Cloud; Barriers to adoption

My second post relating to cloud computing will focus at a high level on what seems to be the current major barrier(s) to the wider adoption of cloud use by businesses.

Future posts will likely go into more detail around technical threats such as side channel attacks (e.g. trying to connect to the target guest server from another guest known to be on the same host) and cartography (“mapping” the target environment by methods such as traffic sniffing and analysis), but this one will focus on providing a high level overview of the risks and fears around moving to the ‘cloud’.

It is already clear that in many instances the elasticity (ability to scale up and down on demand), resilience and cost vs. hosting services internally can offer clear benefits to businesses.  So why then are many businesses reticent to move completely or even partially into the cloud?

Outside of any general resistance to change the main concern is with security and regulatory requirements.

When infrastructure and applications are hosted internally you intrinsically feel that your data, and that of your customers, is safer.  Outside of potential ‘insider’ threats, data on your servers in your server room is inside your companies perimeter, no matter how porous this may be, protected by your firewall(s), AV(Anti Virus), DLP (Data Leakage Protection) tools, trusted staff and company policies.  Even when the data leaves site it is likely on managed, and hopefully encrypted, tapes or via a managed, and hopefully encrypted, network link to a DR / BCP site.

Now when you move to using the cloud in some way your systems and data are hosted elsewhere, potentially moving across multiple physical servers or even datacentres outside of your control.  This movement along with the environment being shared by other companies (e.g. multiple businesses may have guests on the same physical host) are the primary drivers of fear around the security of systems in the cloud.  Using the cloud also obviously shares various concerns with other forms of hosting / co-location around third party access to data etc.

Hand in hand with security are regulatory / compliance concerns that also stem from the above features of using the cloud;

–          Who can audit the systems and overall cloud?

–          Does the data move across state boundaries (e.g. does it leave the UK or the EU?)

–          Who could potentially access the data?

–          What happens in a disaster recovery scenario?

–          How can you move to another provider? (Vendor lock in concerns)

–          How is the data deleted from the cloud (data retention / incomplete deletion concerns).

Various measures exist to mitigate the risks, these include –

–          Procedural; Ensuring due diligence is carried out prior to engaging the vendor and contracts are in place to ensure adherence to legal / regulatory requirements.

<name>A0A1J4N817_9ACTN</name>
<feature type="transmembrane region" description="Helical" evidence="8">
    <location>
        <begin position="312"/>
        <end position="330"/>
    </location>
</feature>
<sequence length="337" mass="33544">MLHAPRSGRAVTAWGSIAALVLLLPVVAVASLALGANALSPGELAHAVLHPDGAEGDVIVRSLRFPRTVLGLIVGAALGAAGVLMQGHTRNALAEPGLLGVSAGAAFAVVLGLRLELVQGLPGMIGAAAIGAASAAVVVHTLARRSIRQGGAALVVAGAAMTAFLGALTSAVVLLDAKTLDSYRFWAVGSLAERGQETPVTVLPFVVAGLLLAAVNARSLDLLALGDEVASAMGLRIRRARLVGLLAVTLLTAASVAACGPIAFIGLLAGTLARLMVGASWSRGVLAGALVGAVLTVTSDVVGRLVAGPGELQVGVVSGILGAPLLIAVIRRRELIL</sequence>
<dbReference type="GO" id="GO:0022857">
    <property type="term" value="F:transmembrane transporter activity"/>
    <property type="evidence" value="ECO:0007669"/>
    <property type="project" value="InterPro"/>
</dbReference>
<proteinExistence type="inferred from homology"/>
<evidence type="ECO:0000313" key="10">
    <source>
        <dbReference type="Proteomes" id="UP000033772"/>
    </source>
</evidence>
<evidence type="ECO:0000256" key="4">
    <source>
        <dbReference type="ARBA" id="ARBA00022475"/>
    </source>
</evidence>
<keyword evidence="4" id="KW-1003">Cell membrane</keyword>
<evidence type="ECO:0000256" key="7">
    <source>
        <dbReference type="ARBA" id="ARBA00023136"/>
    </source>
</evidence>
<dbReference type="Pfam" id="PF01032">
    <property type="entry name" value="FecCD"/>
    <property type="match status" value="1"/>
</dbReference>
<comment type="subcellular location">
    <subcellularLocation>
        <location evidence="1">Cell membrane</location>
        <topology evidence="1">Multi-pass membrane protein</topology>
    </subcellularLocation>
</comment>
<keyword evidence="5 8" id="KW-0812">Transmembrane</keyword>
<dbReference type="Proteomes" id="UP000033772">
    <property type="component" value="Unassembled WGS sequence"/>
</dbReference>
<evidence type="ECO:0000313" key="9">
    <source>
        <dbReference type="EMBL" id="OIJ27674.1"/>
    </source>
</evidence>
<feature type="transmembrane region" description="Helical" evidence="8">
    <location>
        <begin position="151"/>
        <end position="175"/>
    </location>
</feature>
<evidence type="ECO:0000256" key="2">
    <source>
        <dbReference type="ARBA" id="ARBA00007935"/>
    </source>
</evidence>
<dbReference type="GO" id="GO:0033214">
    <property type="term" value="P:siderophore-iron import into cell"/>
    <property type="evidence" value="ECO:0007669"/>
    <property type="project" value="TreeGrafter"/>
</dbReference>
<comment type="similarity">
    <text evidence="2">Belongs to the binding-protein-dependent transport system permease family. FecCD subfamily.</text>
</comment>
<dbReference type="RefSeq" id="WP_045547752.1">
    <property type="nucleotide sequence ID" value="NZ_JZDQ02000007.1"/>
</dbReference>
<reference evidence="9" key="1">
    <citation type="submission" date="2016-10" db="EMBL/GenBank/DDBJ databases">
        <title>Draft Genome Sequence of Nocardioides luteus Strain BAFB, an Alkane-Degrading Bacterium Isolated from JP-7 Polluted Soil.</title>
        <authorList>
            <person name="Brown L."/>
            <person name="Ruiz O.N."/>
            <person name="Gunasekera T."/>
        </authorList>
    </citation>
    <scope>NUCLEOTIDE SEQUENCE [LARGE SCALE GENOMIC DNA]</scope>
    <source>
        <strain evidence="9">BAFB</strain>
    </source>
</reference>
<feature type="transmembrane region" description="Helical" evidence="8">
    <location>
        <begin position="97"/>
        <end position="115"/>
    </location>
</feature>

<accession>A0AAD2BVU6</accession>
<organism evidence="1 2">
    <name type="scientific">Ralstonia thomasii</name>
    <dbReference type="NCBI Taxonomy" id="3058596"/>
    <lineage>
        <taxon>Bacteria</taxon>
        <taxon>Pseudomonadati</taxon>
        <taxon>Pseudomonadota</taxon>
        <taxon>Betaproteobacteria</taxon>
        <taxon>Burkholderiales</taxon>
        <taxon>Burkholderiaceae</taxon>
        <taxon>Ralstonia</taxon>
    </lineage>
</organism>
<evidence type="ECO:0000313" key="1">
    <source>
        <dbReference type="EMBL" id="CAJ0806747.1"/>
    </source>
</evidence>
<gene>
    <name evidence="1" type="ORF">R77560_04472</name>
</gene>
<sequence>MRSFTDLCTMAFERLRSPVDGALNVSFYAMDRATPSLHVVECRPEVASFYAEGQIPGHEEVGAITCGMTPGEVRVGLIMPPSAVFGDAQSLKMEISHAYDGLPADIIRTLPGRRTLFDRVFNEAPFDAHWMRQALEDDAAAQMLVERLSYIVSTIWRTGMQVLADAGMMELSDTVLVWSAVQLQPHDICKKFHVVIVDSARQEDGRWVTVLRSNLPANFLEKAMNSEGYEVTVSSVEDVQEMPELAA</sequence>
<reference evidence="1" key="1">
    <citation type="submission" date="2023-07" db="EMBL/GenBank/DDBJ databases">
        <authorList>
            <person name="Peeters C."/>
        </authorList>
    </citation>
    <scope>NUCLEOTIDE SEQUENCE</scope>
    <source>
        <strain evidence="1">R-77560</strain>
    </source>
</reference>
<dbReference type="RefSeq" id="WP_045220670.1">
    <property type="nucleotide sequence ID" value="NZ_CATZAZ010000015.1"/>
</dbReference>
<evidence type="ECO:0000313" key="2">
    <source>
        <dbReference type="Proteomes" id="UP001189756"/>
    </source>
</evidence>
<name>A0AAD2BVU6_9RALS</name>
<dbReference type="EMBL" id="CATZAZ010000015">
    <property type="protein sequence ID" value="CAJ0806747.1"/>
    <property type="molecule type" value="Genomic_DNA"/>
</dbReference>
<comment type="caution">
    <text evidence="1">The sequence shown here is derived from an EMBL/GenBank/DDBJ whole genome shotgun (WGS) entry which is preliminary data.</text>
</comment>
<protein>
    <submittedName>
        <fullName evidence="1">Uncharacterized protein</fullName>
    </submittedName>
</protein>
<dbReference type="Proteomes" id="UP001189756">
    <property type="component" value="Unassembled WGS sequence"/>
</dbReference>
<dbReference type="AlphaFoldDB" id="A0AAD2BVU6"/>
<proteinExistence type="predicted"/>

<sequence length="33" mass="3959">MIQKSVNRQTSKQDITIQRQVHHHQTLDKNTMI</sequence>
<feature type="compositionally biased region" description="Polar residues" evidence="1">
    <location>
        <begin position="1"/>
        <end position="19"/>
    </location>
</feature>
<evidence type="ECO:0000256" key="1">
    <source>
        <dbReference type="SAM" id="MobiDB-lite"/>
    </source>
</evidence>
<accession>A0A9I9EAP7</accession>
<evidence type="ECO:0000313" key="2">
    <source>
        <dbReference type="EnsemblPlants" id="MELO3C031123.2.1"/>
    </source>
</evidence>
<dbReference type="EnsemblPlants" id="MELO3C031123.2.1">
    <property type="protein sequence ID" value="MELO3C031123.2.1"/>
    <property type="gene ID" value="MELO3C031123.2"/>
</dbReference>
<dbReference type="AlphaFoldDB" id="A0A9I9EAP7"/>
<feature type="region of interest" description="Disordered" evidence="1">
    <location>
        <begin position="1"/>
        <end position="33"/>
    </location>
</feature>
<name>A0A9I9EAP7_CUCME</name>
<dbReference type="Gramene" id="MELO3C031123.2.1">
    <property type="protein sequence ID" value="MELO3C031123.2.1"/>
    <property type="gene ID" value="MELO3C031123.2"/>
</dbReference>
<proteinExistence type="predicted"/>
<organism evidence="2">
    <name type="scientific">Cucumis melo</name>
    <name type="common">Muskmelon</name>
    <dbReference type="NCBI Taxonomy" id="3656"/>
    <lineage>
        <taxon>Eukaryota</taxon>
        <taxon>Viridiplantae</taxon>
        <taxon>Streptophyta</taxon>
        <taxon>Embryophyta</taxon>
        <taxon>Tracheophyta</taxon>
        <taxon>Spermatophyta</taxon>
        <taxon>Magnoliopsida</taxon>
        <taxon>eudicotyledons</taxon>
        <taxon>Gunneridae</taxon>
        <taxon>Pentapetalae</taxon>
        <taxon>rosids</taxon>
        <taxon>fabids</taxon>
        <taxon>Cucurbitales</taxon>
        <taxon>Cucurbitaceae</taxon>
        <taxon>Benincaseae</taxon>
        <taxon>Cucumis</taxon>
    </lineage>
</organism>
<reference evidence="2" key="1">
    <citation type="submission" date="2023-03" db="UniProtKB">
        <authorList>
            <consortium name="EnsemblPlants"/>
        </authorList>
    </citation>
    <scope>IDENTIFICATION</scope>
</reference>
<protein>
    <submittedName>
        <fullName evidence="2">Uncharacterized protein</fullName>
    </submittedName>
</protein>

–          Security checks; Regular penetration tests and other security checks of the vendors systems and facilities should be carried out, and any issues identified remediated within agreed time frames

–          Encryption; ensure all sensitive data (ideally all data if possible) is encrypted in transit and at rest – this prevents prying and mitigates risk of data not being deleted

–          Authentication; ensure all systems in the cloud utilise strong authentication methods to prevent unauthorised access.

The ENISA (European Network and Information Security Agency) report titled ‘Cloud Computing Security Risk Assessment’ neatly sums up the benefits of cloud and the security concerns;

The key conclusion of this paper is that the cloud’s economies of scale and flexibility are both a friend and a foe from a security point of view. The massive concentrations of resources and data present a more attractive target to attackers, but cloud-based defences can be more robust, scalable and cost-effective.

K

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Is the Cloud something new?

This will likely be the first post of several relating to ‘cloud’ computing / the cloud.  This is one of the buzz words of the moment with many vendors pushing a variety of cloud services.

Cloud is currently a very nebulous term that encompasses various services such as IAAS (Infrastructure As A Service), SAAS (Software As A Service), PAAS (Platform As A Service).  All of these have been available for some time.

The combination of readily available, resilient and fast connectivity to the internet, along with big players such as Amazon, Google and Microsoft offering various ‘cloud’ services have made it into a the current / next IT buzz of the last few years.

Make no mistake, the concept of outsourcing IT services and infrastructure is not new, but its use is definitely growing and the umbrella term cloud is both as it has caused much great discussion around the benefits and issues of using these services (as well as some confusion around exactly what cloud stands for!).